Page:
The Bayhead Land Company was incorporated on September 6, 1879, capitalized at $12,000. The founding partners were David H. Mount of Rocky Hill, three Princeton men: Edward Howe, his brother Leavitt Howe and William Harris. Within several years, the resort had grown in population, with a seawall installed, roads built and graded. In 1882, Bay Head had 20 new cottages and a population of 75; the first post office was established in Bay Head in the summer of 1882. Julius Foster was first postmaster; the Bay Head Historic District, listed in the New Jersey and the National Registers of Historic places in 2005, includes over 550 contributing structures making it one of the largest historic districts in New Jersey. Bay Head's historic district is architecturally significant for its large collection of well-preserved Shingle Style, Stick Style, Queen Anne Style structures; the 1,260 metres stone rubble seawall built in 1882, buried by dunes and forgotten, played a role in reducing damage to the town by Hurricane Sandy.
According to the United States Census Bureau, the borough had a total area of 0.700 square miles, including 0.582 square miles of land and 0.118 square miles of water. Unincorporated communities and place names located or within the borough include Twilight Lake; the borough borders the Ocean County municipalities of Brick Township, Point Pleasant and Point Pleasant Beach. 1981 - 2010 monthly climatic averages for Bay Head Beach, Ocean County, New Jersey. Dew Point / Humidity Chart As of the 2010 United States Census, there were 968 people, 459 households, 269.892 families residing in the borough. The population density was 1,662.8 per square mile. There were 1,023 housing units at an average density of 1,757.3 per square mile. The racial makeup of the borough was 98.55% White, 0.52% Black or African American, 0.00% Native American, 0.72% Asian, 0.00% Pacific Islander, 0.00% from other races, 0.21% from two or more races. Hispanic or Latino of any race were 1.03% of the population. There were 459 households out of which 15.0% had children under the age of 18 living with them, 49.0% were married couples living together, 7.0% had a female householder with no husband present, 41.2% were non-families.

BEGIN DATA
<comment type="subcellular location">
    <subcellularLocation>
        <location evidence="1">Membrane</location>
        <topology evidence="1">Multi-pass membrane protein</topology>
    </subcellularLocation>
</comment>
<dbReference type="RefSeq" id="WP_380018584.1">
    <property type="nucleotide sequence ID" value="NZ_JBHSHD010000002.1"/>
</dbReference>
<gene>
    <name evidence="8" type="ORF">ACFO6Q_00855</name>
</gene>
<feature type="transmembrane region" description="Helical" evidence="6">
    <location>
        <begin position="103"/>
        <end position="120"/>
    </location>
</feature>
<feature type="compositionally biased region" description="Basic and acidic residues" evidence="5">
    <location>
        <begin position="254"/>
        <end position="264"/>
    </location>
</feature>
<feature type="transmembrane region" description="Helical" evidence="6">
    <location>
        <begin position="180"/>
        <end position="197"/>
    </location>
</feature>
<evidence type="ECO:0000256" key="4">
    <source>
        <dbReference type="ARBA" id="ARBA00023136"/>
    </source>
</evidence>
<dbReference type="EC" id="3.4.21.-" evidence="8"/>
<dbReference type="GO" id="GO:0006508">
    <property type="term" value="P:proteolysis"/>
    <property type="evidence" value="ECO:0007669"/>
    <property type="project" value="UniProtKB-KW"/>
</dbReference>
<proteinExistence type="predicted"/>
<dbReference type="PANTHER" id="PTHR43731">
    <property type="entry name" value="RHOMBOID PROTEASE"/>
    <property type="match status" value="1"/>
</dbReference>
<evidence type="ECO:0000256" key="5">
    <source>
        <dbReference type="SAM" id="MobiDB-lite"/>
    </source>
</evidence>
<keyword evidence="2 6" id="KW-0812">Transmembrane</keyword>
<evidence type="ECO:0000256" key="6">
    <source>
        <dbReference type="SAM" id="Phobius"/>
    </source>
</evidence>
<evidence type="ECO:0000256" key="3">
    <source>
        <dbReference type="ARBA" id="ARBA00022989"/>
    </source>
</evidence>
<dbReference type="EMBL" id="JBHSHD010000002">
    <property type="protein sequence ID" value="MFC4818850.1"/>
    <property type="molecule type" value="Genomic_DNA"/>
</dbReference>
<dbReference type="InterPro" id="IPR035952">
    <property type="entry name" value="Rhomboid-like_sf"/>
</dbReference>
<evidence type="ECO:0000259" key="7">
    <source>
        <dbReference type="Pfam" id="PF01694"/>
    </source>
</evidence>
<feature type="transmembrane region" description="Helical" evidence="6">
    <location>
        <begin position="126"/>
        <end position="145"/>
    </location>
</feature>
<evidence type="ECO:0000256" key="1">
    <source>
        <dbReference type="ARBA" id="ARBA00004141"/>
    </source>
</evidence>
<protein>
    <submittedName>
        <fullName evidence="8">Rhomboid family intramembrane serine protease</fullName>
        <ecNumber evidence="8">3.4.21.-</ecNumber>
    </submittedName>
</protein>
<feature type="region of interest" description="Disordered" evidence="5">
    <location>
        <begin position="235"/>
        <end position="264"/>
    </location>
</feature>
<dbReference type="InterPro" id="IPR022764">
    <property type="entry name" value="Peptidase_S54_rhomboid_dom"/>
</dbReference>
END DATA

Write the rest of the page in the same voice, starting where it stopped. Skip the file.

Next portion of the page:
37.0% of all households were made up of individuals, 22.2% had someone living alone, 65 years of age or older. The average household size was 2.11 and the average family size was 2.78. In the borough, the population was spread out with 15.5% under the age of 18, 4.3% from 18 to 24, 12.9% from 25 to 44, 32.9% from 45 to 64, 34.4% who were 65 years of age or older. The median age was 57.2 years. For every 100 females there were 90.2 males. For every 100 females ages 18 and older there were 86.3 males. The Census Bureau's 2006-2010 American Community Survey showed that median household income was $88,417 and the median family income was $134,583. Males had a median income of $75,833 versus $60,625 for females; the per capita income for the borough was $78,226. About 0.9% of families and 1.4% of the population were below the poverty line, including 4.0% of those under age 18 and 0.0% of those age 65 or over. As of the 2000 United States Census there were 1,238 people, 584 households, 349 families residing in the borough.